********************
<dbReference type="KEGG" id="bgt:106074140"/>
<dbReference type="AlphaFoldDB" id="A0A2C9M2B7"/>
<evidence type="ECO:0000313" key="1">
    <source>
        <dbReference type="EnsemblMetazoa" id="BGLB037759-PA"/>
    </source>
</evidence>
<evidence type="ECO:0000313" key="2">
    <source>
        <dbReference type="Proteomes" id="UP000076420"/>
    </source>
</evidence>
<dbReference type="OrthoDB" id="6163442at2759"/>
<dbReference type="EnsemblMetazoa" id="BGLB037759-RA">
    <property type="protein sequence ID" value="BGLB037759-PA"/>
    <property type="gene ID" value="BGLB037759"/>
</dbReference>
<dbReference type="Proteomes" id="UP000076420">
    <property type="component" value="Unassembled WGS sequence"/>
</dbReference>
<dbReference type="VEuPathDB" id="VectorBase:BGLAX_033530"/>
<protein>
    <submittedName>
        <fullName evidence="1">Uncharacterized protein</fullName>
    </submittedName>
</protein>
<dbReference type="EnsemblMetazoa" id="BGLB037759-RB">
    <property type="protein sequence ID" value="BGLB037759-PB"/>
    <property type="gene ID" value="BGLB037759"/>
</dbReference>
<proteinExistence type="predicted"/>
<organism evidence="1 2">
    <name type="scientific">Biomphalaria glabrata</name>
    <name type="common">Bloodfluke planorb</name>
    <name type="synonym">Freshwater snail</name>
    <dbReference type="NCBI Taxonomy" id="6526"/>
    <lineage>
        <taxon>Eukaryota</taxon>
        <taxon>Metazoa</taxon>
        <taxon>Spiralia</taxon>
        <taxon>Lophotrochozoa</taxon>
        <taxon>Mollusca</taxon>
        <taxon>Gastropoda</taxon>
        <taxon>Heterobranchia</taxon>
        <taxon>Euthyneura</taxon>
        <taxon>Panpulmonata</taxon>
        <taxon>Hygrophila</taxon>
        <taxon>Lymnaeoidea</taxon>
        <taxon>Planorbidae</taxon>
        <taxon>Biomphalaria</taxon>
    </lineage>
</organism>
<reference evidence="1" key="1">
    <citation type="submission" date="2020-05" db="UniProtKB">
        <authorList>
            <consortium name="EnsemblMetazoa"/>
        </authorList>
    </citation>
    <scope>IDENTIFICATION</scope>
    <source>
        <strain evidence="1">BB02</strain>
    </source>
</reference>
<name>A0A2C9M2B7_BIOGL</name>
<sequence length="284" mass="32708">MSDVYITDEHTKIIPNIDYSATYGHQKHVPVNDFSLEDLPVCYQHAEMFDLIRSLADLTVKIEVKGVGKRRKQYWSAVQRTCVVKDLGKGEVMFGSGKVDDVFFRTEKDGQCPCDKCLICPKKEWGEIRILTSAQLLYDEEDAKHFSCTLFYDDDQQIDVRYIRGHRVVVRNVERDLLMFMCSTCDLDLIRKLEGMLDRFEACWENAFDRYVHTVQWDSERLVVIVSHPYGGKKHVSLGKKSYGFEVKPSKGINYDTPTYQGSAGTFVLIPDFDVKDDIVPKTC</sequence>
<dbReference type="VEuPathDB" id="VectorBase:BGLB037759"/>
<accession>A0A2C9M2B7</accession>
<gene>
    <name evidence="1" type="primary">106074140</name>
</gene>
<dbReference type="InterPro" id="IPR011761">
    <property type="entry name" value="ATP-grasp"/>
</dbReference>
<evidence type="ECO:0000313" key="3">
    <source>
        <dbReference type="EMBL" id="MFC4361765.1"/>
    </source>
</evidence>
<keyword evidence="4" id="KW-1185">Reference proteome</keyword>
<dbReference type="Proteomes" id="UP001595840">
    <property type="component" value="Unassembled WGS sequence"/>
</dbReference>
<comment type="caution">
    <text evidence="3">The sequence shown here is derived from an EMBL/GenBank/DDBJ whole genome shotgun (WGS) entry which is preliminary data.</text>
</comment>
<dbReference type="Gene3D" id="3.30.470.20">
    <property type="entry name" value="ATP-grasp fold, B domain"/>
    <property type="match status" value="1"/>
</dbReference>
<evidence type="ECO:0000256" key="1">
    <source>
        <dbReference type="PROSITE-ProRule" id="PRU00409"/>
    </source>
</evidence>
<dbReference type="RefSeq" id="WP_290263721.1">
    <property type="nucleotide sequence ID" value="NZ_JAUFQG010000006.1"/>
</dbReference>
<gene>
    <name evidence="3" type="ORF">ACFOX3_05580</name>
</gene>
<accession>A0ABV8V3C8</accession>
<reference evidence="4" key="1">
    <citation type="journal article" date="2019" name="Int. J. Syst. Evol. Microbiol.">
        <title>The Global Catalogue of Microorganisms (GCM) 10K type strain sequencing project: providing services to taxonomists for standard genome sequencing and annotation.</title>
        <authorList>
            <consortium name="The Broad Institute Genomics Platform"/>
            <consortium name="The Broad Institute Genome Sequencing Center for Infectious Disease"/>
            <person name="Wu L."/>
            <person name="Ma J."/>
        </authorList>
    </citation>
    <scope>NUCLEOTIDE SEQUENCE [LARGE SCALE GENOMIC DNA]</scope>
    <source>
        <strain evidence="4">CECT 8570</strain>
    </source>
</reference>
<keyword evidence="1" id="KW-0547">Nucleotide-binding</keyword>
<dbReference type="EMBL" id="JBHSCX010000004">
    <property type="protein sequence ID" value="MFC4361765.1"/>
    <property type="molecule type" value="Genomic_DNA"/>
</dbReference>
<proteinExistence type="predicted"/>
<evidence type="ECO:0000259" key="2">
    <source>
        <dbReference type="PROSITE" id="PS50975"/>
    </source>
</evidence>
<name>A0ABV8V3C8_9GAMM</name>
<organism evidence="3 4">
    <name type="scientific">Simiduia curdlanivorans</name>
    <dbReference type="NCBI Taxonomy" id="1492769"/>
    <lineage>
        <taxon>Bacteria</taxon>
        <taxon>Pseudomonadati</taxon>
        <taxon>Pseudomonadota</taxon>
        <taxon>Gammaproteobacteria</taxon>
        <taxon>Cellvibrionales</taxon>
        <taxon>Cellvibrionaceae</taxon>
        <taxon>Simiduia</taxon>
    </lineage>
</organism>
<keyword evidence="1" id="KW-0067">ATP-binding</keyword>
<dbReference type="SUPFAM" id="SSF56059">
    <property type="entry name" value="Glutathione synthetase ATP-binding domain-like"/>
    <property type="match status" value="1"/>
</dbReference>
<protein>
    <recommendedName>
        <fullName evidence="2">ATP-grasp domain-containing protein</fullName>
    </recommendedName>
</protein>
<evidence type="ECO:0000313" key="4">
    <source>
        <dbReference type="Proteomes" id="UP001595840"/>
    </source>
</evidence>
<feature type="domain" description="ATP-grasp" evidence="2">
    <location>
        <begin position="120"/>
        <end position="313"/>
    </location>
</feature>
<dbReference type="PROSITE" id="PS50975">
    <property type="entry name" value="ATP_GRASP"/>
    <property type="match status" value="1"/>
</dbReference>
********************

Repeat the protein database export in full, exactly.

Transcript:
<dbReference type="KEGG" id="bgt:106074140"/>
<dbReference type="AlphaFoldDB" id="A0A2C9M2B7"/>
<evidence type="ECO:0000313" key="1">
    <source>
        <dbReference type="EnsemblMetazoa" id="BGLB037759-PA"/>
    </source>
</evidence>
<evidence type="ECO:0000313" key="2">
    <source>
        <dbReference type="Proteomes" id="UP000076420"/>
    </source>
</evidence>
<dbReference type="OrthoDB" id="6163442at2759"/>
<dbReference type="EnsemblMetazoa" id="BGLB037759-RA">
    <property type="protein sequence ID" value="BGLB037759-PA"/>
    <property type="gene ID" value="BGLB037759"/>
</dbReference>
<dbReference type="Proteomes" id="UP000076420">
    <property type="component" value="Unassembled WGS sequence"/>
</dbReference>
<dbReference type="VEuPathDB" id="VectorBase:BGLAX_033530"/>
<protein>
    <submittedName>
        <fullName evidence="1">Uncharacterized protein</fullName>
    </submittedName>
</protein>
<dbReference type="EnsemblMetazoa" id="BGLB037759-RB">
    <property type="protein sequence ID" value="BGLB037759-PB"/>
    <property type="gene ID" value="BGLB037759"/>
</dbReference>
<proteinExistence type="predicted"/>
<organism evidence="1 2">
    <name type="scientific">Biomphalaria glabrata</name>
    <name type="common">Bloodfluke planorb</name>
    <name type="synonym">Freshwater snail</name>
    <dbReference type="NCBI Taxonomy" id="6526"/>
    <lineage>
        <taxon>Eukaryota</taxon>
        <taxon>Metazoa</taxon>
        <taxon>Spiralia</taxon>
        <taxon>Lophotrochozoa</taxon>
        <taxon>Mollusca</taxon>
        <taxon>Gastropoda</taxon>
        <taxon>Heterobranchia</taxon>
        <taxon>Euthyneura</taxon>
        <taxon>Panpulmonata</taxon>
        <taxon>Hygrophila</taxon>
        <taxon>Lymnaeoidea</taxon>
        <taxon>Planorbidae</taxon>
        <taxon>Biomphalaria</taxon>
    </lineage>
</organism>
<reference evidence="1" key="1">
    <citation type="submission" date="2020-05" db="UniProtKB">
        <authorList>
            <consortium name="EnsemblMetazoa"/>
        </authorList>
    </citation>
    <scope>IDENTIFICATION</scope>
    <source>
        <strain evidence="1">BB02</strain>
    </source>
</reference>
<name>A0A2C9M2B7_BIOGL</name>
<sequence length="284" mass="32708">MSDVYITDEHTKIIPNIDYSATYGHQKHVPVNDFSLEDLPVCYQHAEMFDLIRSLADLTVKIEVKGVGKRRKQYWSAVQRTCVVKDLGKGEVMFGSGKVDDVFFRTEKDGQCPCDKCLICPKKEWGEIRILTSAQLLYDEEDAKHFSCTLFYDDDQQIDVRYIRGHRVVVRNVERDLLMFMCSTCDLDLIRKLEGMLDRFEACWENAFDRYVHTVQWDSERLVVIVSHPYGGKKHVSLGKKSYGFEVKPSKGINYDTPTYQGSAGTFVLIPDFDVKDDIVPKTC</sequence>
<dbReference type="VEuPathDB" id="VectorBase:BGLB037759"/>
<accession>A0A2C9M2B7</accession>
<gene>
    <name evidence="1" type="primary">106074140</name>
</gene>
<dbReference type="InterPro" id="IPR011761">
    <property type="entry name" value="ATP-grasp"/>
</dbReference>
<evidence type="ECO:0000313" key="3">
    <source>
        <dbReference type="EMBL" id="MFC4361765.1"/>
    </source>
</evidence>
<keyword evidence="4" id="KW-1185">Reference proteome</keyword>
<dbReference type="Proteomes" id="UP001595840">
    <property type="component" value="Unassembled WGS sequence"/>
</dbReference>
<comment type="caution">
    <text evidence="3">The sequence shown here is derived from an EMBL/GenBank/DDBJ whole genome shotgun (WGS) entry which is preliminary data.</text>
</comment>
<dbReference type="Gene3D" id="3.30.470.20">
    <property type="entry name" value="ATP-grasp fold, B domain"/>
    <property type="match status" value="1"/>
</dbReference>
<evidence type="ECO:0000256" key="1">
    <source>
        <dbReference type="PROSITE-ProRule" id="PRU00409"/>
    </source>
</evidence>
<dbReference type="RefSeq" id="WP_290263721.1">
    <property type="nucleotide sequence ID" value="NZ_JAUFQG010000006.1"/>
</dbReference>
<gene>
    <name evidence="3" type="ORF">ACFOX3_05580</name>
</gene>
<accession>A0ABV8V3C8</accession>
<reference evidence="4" key="1">
    <citation type="journal article" date="2019" name="Int. J. Syst. Evol. Microbiol.">
        <title>The Global Catalogue of Microorganisms (GCM) 10K type strain sequencing project: providing services to taxonomists for standard genome sequencing and annotation.</title>
        <authorList>
            <consortium name="The Broad Institute Genomics Platform"/>
            <consortium name="The Broad Institute Genome Sequencing Center for Infectious Disease"/>
            <person name="Wu L."/>
            <person name="Ma J."/>
        </authorList>
    </citation>
    <scope>NUCLEOTIDE SEQUENCE [LARGE SCALE GENOMIC DNA]</scope>
    <source>
        <strain evidence="4">CECT 8570</strain>
    </source>
</reference>
<keyword evidence="1" id="KW-0547">Nucleotide-binding</keyword>
<dbReference type="EMBL" id="JBHSCX010000004">
    <property type="protein sequence ID" value="MFC4361765.1"/>
    <property type="molecule type" value="Genomic_DNA"/>
</dbReference>
<proteinExistence type="predicted"/>
<evidence type="ECO:0000259" key="2">
    <source>
        <dbReference type="PROSITE" id="PS50975"/>
    </source>
</evidence>
<name>A0ABV8V3C8_9GAMM</name>
<organism evidence="3 4">
    <name type="scientific">Simiduia curdlanivorans</name>
    <dbReference type="NCBI Taxonomy" id="1492769"/>
    <lineage>
        <taxon>Bacteria</taxon>
        <taxon>Pseudomonadati</taxon>
        <taxon>Pseudomonadota</taxon>
        <taxon>Gammaproteobacteria</taxon>
        <taxon>Cellvibrionales</taxon>
        <taxon>Cellvibrionaceae</taxon>
        <taxon>Simiduia</taxon>
    </lineage>
</organism>
<keyword evidence="1" id="KW-0067">ATP-binding</keyword>
<dbReference type="SUPFAM" id="SSF56059">
    <property type="entry name" value="Glutathione synthetase ATP-binding domain-like"/>
    <property type="match status" value="1"/>
</dbReference>
<protein>
    <recommendedName>
        <fullName evidence="2">ATP-grasp domain-containing protein</fullName>
    </recommendedName>
</protein>
<evidence type="ECO:0000313" key="4">
    <source>
        <dbReference type="Proteomes" id="UP001595840"/>
    </source>
</evidence>
<feature type="domain" description="ATP-grasp" evidence="2">
    <location>
        <begin position="120"/>
        <end position="313"/>
    </location>
</feature>
<dbReference type="PROSITE" id="PS50975">
    <property type="entry name" value="ATP_GRASP"/>
    <property type="match status" value="1"/>
</dbReference>